What chicken producers can learn from beef
The long-term challenge for chicken producers is to keep market share at profitable price levels.
Chicken sales and consumption are expected to increase in 2014. However, marketers know that year-to-year changes in consumption have more to do with production decisions than consumer demand. Keeping market share at profitable price levels is the long-term challenge.
Just ask beef producers about winning and keeping consumer consumption. Their product was considered to be the king of the proteins in 1975 when per capita beef consumption reached 95 pounds. (Today, per capita consumption of beef is around 57 pounds.) No other meat protein -- including chicken -- has ever matched beef's consumption high.
Beef marketers today readily admit that 40 years ago they had lost sight of who was king -- the consumer. A beef industry leader said so at the recent National Institute of Animal Agriculture symposium on the use of antibiotics in animals.
"The last time the consumer took a backseat the industry experienced two decades of decreasing beef share," said John Stika, president of Certified Angus Beef.
Certifed Angus Beef LLC promotes the breed through sales of Certified Angus Beef brand products.
"Consumer spending decisions are based on a price:value relationship," Stika said.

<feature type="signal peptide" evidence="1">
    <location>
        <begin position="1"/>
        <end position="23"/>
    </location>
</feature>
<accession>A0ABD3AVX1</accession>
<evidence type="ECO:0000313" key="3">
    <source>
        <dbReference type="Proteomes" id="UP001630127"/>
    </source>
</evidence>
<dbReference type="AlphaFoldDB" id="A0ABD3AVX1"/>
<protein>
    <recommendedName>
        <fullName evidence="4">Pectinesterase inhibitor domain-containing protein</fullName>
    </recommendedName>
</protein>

Taste is the attribute of greatest importance to consumers, he told listeners at the symposium, but there's a long list of extrinsic quality cues of increasing importance to their meat purchases. This includes food safety, sensory attributes, healthiness, convenience, and products that are natural, organic, locally grown, socially responsible or humanely raised.
In consumer research paid for by Certified Angus Beef, taste is consistently the most important product characteristic in choosing among beef, chicken, fish and pork. Ranking second in importance are "value for the money" and "safe to eat." Near the bottom of the rankings of 21 product characteristics is "fits a health-conscious diet."
"Rising interest in knowing more about their food has put consumers on a fairly steep learning curve and created a dynamic marketing environment with many experts. Credibility is established by communicating both technically and emotionally relevant information," he said.